The rate of rabies in potential sources of infection within Alberta is the same whether we are considering a wildlife vector could infect a dog, a cat, or a horse. Yet rabies vaccination of our small animal companions is routine whereas vaccination of horses is almost non-existent. Although relatively rare, rabies is present in wildlife populations in Alberta, clinical disease should it occur is untreatable and (almost) invariably fatal, and a rabid companion animal or even horse can have very significant public health ramifications. Should we be revisiting this policy of non-vaccination of horses in Alberta?
Equine Influenza Virus (EIV) is often cited as the most commonly diagnosed and economically important causes of viral respiratory disease in horses. Therefore, the AAEP states that “all horses should be vaccinated against EIV unless they live in a closed and isolated facility.” Like many other respiratory viruses, it produces fever, nasal discharge, and coughing. So what sets this virus apart from other equine respiratory viruses?
Potomac Horse Fever can cause very serious diarrhea, and other symptoms may include fever, laminitis, and colic. It is caused by Neorickettsia risticii, a bacteria found in freshwater snails that is believed to be transmitted to horses via inadvertent ingestion of infected aquatic insects. It is usually seasonal, seen most commonly in the hot summer months or early fall. If Potomac Horse Fever has occurred in a particular geographic area, it is likely that additional cases will occur in future years. However, vaccination against this disease has been controversial. Evidence of protection against clinical disease is lacking, possibly because the vaccine may not stimulate a protective immune response, or potentially because multiple strains of the bacteria may exist, whereas only one strain is present in the available vaccine.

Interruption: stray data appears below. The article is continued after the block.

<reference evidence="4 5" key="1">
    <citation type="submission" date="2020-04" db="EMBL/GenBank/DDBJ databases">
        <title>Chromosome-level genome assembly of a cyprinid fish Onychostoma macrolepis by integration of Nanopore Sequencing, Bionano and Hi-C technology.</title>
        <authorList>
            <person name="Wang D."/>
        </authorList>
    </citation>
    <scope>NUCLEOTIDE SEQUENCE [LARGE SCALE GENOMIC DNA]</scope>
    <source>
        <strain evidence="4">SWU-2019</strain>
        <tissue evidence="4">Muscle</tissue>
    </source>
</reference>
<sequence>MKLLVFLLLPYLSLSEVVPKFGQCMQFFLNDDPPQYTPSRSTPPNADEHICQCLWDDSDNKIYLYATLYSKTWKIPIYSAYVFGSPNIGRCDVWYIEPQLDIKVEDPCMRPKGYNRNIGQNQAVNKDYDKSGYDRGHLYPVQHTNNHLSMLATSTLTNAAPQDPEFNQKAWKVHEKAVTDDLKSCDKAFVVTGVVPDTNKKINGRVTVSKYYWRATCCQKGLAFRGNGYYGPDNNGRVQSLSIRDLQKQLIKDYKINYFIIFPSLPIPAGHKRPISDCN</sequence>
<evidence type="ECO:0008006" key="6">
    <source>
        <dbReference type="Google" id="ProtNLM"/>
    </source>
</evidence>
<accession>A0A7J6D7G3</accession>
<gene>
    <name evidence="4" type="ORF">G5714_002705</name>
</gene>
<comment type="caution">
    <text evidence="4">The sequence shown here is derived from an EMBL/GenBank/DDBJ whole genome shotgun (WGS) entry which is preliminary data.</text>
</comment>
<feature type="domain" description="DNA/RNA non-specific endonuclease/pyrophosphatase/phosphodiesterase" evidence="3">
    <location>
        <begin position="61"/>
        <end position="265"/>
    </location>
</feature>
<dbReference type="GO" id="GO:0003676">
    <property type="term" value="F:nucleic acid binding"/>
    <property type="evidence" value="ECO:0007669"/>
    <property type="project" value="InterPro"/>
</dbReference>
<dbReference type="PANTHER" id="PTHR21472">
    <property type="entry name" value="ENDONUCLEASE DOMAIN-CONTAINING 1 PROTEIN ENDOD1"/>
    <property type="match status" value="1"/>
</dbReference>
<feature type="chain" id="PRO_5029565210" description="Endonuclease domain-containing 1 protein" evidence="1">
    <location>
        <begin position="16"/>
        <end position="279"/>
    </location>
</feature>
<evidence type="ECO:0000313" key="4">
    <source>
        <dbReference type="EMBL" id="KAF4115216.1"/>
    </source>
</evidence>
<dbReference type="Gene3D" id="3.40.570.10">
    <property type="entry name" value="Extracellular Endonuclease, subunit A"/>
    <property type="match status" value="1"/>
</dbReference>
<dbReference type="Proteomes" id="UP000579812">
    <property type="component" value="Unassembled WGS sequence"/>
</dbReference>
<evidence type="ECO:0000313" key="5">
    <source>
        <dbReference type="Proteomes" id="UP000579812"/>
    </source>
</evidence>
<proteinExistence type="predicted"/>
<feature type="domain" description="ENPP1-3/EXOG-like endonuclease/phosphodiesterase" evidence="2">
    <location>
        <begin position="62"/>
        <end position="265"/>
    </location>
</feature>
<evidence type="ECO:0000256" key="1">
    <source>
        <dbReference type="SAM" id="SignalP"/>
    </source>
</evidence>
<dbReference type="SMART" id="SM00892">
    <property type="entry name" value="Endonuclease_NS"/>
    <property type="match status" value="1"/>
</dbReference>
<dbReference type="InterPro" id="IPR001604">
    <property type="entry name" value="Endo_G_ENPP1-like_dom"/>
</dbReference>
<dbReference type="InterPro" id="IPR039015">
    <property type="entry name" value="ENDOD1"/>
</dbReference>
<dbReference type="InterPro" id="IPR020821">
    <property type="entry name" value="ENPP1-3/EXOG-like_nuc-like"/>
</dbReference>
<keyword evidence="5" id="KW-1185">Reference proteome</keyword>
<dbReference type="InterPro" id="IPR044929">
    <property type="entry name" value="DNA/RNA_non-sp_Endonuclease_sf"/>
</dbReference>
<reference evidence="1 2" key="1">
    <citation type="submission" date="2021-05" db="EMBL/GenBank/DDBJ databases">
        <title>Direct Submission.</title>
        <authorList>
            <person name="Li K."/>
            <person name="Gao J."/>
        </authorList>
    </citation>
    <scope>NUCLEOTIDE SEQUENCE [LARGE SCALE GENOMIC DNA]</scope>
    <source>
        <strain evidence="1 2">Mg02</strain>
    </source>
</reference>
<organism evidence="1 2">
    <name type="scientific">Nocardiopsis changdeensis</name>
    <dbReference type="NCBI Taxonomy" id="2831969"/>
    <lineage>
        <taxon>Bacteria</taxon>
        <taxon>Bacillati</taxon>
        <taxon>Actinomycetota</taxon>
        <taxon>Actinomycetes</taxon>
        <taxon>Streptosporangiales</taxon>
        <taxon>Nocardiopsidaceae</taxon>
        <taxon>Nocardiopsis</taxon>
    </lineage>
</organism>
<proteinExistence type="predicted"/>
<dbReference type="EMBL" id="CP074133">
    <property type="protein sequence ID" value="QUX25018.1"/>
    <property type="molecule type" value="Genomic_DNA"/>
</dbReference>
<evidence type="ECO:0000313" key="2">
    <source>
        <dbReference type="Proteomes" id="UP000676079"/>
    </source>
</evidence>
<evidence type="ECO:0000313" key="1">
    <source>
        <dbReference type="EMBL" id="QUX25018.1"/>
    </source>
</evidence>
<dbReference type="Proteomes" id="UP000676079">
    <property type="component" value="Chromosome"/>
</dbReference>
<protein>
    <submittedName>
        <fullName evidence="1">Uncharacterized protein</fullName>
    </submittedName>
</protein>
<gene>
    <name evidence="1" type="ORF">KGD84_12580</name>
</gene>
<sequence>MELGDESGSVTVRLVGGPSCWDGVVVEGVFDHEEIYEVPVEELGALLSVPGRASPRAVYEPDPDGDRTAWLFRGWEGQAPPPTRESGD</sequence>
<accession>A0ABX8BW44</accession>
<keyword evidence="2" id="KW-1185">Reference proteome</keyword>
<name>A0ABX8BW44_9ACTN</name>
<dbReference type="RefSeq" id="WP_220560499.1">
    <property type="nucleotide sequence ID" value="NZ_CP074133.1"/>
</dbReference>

This is a difficult question to answer, and there is little scientific data to guide recommendations. It is very convenient to have all vaccinations given all at once to save time and money, and it is very commonly done with little adverse effects. There are no studies examining the safety or efficacy of the vaccines when multiple different ones are administered together. This does not mean they are not safe or not effective if given in combination, just that this has not been proven. It does appear that there is a higher rate of adverse reactions if multiple vaccinations are given at one time, however, the overall rate of adverse reactions is still very low. If your horse has experienced an adverse reaction in the past, it may be wise to split up his or her future vaccinations, both to decrease the risk of an adverse event as well as to determine if a particular vaccination is the culprit causing the horse to react. If multiple vaccinations are given on the same date, it must be considered that modified live vaccinations should not be given close to the site of a killed vaccination, as the adjuvant in the killed vaccine may interfere with the activity of the modified live vaccine. Seek your veterinarian’s advice if this is a concern.